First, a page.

Posts Tagged: trojan


A Look Back at the Worst Infections of 2009

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It’s not clear whether the past year will go down in history as a particularly bad year for malware, but one thing is certain: It was bad enough, at times, that fighting infections and cleaning PCs took priority over virtually all other work. Neither home users nor businesses were immune from wave after wave of increasingly nasty malware tricks, though there were a few bright spots: A fix issued by Microsoft mid-year meant that worms are far less likely to be able to spread using portable storage like thumbdrives or digital photo frames; A corresponding dropoff in overall worm detections […]

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Trojan Decodes Captchas Using Stolen Commercial Tools

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A new Trojan quietly circulating in the wild uses components from a commercial optical character recognition (OCR) application to decode captchas, those jumbled-text images meant to help a website discern human activity from automated bots. The OCR-using captcha breaking tool is just one component of the Trojan. Its main purpose appears to be to fill out contest entries, online polls, and other forms relating to marketing campaigns originating in the US, and it uses the OCR-cracking software in order to read the captchas and submit the form entries, on pages where the website presents a captcha to the user. And […]

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April 2009 wrapup: Thumbdrives under threat

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We’ve just tallied the top 10 threats Webroot’s consumer products detected during the month of April, and some interesting trends appear to be shaping up. Conficker aside, the first quarter of 2009 seemed to be dominated by worms that spread not only over a network, but to virtually anything you can plug into a USB port to store files. Thumbdrives and portable hard drives immediately come to mind, but so do  MP3 players, digital picture frames and memory cards — like the kind you’d use in cameras, cellphones, or videogame players. April proved to be no different. It’s very much a case of what’s old is […]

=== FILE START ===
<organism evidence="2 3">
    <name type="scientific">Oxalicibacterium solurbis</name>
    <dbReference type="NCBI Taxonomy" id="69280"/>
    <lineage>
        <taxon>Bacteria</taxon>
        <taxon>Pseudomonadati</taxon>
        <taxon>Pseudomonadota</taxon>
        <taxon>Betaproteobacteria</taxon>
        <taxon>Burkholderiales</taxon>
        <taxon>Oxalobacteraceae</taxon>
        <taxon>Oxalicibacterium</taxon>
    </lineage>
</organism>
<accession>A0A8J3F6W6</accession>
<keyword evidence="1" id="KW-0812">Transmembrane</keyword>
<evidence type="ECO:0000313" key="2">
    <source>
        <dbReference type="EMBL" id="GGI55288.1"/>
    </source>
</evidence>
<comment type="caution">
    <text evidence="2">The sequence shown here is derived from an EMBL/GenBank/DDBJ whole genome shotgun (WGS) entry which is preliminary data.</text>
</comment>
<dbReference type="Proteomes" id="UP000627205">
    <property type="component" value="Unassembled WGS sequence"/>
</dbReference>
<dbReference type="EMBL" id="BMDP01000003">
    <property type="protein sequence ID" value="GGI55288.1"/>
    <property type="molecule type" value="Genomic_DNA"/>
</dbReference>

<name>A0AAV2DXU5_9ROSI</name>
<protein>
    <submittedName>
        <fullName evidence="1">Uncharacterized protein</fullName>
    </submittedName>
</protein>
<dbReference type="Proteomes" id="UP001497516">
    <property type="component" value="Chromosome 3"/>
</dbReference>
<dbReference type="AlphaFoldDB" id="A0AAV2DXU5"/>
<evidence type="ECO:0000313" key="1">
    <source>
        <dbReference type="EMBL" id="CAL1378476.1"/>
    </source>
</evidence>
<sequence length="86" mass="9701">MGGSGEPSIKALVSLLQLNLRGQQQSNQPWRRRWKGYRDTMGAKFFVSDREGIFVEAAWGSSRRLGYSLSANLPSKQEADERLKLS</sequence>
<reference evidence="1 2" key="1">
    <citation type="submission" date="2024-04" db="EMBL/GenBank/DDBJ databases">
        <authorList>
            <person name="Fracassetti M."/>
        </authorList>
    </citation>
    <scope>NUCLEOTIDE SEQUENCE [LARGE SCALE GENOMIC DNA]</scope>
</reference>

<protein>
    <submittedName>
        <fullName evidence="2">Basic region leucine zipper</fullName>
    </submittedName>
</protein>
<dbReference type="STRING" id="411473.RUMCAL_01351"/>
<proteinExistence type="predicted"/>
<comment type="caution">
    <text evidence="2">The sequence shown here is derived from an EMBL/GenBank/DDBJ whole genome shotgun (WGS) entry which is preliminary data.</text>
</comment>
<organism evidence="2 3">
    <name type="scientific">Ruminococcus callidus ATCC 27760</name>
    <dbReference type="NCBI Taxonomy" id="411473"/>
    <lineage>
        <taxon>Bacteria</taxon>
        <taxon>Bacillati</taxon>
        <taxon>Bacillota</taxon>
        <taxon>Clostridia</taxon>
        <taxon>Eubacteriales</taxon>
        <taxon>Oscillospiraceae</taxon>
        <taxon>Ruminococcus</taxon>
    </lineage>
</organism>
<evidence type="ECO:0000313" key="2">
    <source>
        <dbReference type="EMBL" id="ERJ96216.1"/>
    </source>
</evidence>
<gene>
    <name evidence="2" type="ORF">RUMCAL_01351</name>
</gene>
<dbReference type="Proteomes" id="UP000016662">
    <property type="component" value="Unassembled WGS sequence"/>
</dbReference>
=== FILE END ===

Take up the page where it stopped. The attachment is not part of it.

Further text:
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From Pixels to Phishers

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Over the past year, we’ve seen a huge jump in the number of mass downloader spyware. These small executable files have just one job, and they do it very well: They pull down huge numbers of additional installers, which in turn place a large number of password stealing Trojans, ad-clickers, and still more downloaders on the unfortunate victim’s PC. The trend appears to be that most of the servers from which these phishing Trojans originate are registered within China’s .cn top-level domain, and the phishers themselves target (mostly) the login details for online multiplayer videogames played, primarily, in China, and […]

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New Malware Ruins Firefox

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Late last year, we read all the buzz about ChromeInject, a malicious DLL that was being billed as the first malware specifically targeting Firefox. It was interesting to see that someone built a phishing Trojan for a different browser platform, but ChromeInject was also clearly an early phase in Firefox malware development: It was fairly obvious, and it was easy to eliminate, because it generated an entry in the Plugins menu called “Basic Example Plugin for Mozilla” which you could simply disable with a single mouse click. Well now it looks like the bar’s been raised. In the past few […]

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Stepping up to the Loserbar

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Last year, we at Webroot (as well as many other people) saw a huge spike in two specific types of malware: Rogue antispyware products — the ineffective, deceptive kind — and the various tricks the companies that sell rogues use to trick you into downloading (and eventually buying) their bogus products, something we refer to, generally, as Fakealerts. Here’s usually how the trick works: First, you’re fooled into browsing to a Web site which employs any of a number of tricks to install the Fakealert code onto your PC. The Fakealert then begins popping up messages warning you about some […]

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